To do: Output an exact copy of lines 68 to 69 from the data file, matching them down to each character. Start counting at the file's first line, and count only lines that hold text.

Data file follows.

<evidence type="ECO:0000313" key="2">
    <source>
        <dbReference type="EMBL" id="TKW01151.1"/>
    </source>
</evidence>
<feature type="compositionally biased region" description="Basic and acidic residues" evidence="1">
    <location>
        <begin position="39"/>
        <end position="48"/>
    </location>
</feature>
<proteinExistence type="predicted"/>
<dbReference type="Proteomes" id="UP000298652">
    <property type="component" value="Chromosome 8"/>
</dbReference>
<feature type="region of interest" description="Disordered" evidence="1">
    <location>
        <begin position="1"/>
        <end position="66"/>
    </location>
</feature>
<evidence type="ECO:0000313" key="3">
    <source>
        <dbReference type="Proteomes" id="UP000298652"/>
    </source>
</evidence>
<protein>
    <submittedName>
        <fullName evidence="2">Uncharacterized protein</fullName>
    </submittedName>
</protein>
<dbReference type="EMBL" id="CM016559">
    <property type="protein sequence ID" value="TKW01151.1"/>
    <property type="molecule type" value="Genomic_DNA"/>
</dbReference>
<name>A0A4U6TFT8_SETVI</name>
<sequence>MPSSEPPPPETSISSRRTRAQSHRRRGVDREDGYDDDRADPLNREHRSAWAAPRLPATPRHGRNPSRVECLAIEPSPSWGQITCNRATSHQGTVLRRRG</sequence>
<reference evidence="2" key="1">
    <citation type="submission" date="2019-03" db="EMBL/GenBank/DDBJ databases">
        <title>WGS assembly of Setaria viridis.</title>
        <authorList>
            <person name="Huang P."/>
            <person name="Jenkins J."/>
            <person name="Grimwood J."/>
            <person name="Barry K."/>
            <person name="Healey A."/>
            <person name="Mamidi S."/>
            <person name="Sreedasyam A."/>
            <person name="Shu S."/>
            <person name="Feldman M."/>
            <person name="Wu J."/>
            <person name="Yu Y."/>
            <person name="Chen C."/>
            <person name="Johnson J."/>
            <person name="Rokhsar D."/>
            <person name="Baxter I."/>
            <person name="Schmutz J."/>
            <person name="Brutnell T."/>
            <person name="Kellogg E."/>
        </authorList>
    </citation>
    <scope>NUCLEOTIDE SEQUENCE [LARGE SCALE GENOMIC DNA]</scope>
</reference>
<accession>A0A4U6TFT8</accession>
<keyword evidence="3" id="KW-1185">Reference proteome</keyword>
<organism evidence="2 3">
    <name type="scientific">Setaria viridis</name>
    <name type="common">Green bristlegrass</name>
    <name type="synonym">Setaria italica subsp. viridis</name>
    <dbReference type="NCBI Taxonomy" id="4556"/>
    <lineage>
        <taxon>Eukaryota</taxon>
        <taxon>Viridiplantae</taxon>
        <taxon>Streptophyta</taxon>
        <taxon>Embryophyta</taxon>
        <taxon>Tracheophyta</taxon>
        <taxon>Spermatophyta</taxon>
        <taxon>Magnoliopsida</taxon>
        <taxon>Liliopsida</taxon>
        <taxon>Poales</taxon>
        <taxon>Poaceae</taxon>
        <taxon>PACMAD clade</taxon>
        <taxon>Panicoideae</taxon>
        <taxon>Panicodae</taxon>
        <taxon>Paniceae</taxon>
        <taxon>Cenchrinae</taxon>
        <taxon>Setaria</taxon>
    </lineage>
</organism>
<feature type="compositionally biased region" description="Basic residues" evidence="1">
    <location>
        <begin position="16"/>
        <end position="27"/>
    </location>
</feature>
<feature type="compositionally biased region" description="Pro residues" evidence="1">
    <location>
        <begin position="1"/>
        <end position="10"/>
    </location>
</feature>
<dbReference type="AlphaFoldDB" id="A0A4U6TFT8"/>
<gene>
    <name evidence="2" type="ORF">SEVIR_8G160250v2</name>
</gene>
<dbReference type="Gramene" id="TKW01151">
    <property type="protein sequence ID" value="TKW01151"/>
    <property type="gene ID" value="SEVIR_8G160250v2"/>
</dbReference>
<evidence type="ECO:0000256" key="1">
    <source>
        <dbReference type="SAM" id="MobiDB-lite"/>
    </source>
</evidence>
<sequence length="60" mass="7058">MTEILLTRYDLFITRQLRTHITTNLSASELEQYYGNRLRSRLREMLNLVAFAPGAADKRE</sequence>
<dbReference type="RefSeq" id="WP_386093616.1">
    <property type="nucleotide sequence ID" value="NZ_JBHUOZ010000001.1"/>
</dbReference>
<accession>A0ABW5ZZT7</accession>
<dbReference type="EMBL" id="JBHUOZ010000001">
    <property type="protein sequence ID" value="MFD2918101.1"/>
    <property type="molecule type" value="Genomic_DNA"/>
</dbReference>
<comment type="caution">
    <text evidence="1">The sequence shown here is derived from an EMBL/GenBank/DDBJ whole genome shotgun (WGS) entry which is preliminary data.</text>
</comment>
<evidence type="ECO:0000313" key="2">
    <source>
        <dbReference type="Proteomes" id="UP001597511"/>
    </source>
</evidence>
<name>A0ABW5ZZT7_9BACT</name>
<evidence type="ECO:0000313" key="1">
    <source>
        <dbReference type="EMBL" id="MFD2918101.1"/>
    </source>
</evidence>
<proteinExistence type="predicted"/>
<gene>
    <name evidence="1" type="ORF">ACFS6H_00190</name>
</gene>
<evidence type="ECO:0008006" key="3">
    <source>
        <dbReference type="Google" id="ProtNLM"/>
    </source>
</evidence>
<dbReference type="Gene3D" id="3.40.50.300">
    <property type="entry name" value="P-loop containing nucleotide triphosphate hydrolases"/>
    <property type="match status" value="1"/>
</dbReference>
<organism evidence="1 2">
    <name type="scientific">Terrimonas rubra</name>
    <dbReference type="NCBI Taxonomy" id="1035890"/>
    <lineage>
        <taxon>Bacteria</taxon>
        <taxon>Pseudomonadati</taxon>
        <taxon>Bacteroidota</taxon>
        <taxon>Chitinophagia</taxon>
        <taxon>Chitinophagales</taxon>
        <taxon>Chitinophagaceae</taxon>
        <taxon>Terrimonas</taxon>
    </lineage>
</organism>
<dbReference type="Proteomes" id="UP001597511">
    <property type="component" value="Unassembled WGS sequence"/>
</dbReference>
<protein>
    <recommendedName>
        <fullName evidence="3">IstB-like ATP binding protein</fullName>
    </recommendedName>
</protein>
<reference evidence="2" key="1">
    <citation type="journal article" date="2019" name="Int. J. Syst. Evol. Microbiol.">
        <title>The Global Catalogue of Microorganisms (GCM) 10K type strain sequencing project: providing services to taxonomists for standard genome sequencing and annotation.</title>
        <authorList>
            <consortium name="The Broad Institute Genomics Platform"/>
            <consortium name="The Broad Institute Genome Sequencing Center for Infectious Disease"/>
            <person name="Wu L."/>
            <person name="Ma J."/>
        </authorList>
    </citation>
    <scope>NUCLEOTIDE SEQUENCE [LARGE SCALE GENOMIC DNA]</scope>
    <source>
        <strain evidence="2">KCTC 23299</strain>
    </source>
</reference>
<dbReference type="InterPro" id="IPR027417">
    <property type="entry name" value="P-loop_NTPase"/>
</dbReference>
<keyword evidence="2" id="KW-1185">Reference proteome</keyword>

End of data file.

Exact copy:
    <name type="common">Green bristlegrass</name>
    <name type="synonym">Setaria italica subsp. viridis</name>